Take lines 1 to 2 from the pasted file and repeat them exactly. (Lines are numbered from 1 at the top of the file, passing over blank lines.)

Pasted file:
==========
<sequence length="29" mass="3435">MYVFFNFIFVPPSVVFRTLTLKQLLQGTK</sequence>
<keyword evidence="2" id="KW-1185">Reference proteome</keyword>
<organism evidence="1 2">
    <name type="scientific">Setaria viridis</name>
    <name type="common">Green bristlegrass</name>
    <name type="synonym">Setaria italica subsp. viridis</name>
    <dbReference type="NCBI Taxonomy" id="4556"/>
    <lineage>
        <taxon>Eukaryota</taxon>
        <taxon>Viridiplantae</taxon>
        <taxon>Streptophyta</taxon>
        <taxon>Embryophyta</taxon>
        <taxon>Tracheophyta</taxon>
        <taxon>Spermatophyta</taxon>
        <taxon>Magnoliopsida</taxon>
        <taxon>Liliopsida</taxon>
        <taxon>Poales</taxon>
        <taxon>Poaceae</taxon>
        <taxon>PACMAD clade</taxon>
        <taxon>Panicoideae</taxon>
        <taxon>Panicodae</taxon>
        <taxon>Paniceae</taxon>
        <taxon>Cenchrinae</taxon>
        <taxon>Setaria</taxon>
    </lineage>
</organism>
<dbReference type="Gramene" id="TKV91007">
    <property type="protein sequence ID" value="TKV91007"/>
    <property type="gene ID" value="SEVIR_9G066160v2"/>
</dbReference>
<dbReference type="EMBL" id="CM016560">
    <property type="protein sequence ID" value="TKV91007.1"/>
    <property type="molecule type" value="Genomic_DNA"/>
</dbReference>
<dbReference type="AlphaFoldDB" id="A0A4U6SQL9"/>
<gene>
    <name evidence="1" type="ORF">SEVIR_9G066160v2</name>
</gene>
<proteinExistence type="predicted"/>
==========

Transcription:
<sequence length="29" mass="3435">MYVFFNFIFVPPSVVFRTLTLKQLLQGTK</sequence>
<keyword evidence="2" id="KW-1185">Reference proteome</keyword>